Royal New Zealand Air Force
To stem the tide of Japanese aggression in the South and South-West Pacific, the Allies in 1942 developed a chain of island bases, stretching from Northern Australia through New Caledonia, the New Hebrides, Fiji and Tonga to Samoa. These were intended to serve as a protection for major bases in Australia and New Zealand from which an offensive could eventually be launched. At the same time they were destined to become important supply and repair bases as the Allied forces moved northward through the Solomons.
An American fighter squadron disembarked at Fiji at the end of January 1942, and a flight of Flying Fortresses arrived a few days later. American troops landed in the New Hebrides in March and in New Caledonia in April. By June all these bases were occupied by large United States forces, although they were by no means secure from major attack, and behind this outer defensive line major forces were being built up in Australia and New Zealand.
The most vital link in the defensive chain was Fiji. If the enemy established himself there he could dominate the whole of the South Pacific and would be in a position to launch an attack against New Zealand. New Zealand had done what it could to reinforce the colony by sending all its anti-aircraft artillery and a fair proportion of the available Hudsons, but the defences in the first few weeks of 1942 were much too weak to withstand a major attack.
Early in February a detachment of six Hudsons from No. 2 Squadron was sent to Fiji temporarily to strengthen the air defences in the face of what appeared to be an imminent threat of attack. They arrived on 11 February and were attached to No. 4 Squadron at Nandi.
On 13 February aircrew were briefed for an attack on a Japanese task force which was reported to be approaching. Coastwatchers further north had reported a force including three aircraft carriers apparently heading for Fiji. It was estimated that it would arrive late on 13 February or at dawn on the 14th. An Allied force, including the aircraft carriers Lexington and Saratoga, was also heading for Fiji, but it was doubtful whether it would arrive in time page 126 to intercept the Japanese. Furthermore, the Allied fleet included no battleships.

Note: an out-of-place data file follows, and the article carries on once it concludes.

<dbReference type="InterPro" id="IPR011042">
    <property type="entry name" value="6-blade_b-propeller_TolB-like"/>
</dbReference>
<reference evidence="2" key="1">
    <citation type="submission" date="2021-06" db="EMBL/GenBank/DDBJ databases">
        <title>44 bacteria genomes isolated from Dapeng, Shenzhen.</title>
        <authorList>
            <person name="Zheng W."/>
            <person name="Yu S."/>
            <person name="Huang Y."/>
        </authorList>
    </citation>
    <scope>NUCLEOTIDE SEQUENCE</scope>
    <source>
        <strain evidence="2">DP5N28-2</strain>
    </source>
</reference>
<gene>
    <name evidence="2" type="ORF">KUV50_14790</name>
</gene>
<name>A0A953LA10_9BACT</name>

The Hudsons were briefed to bomb from 9000 feet and the Fortresses from 16,000 feet, and pilots were told that unless the Allied force arrived in time they would stand very little chance of coming out of the action alive as the sky would be thick with Japanese fighters.
Aircrews remained at readiness for the rest of the day and that night. The Fortresses took off before dawn next day on patrol. As there had been no further sighting of the enemy force, the Hudsons did not take off till later. They were eventually airborne at 10 a.m. and carried out a parallel track search in the vicinity of the Ellice Islands. No sightings of the enemy were made during the day, and apparently he had turned back and occupied islands farther to the north-west.
With the safe arrival of the Allied reinforcements and the averting of the immediate threat to Fiji, the detachment of No. 2 Squadron returned to New Zealand, leaving two aircraft and crews to join No. 4 Squadron.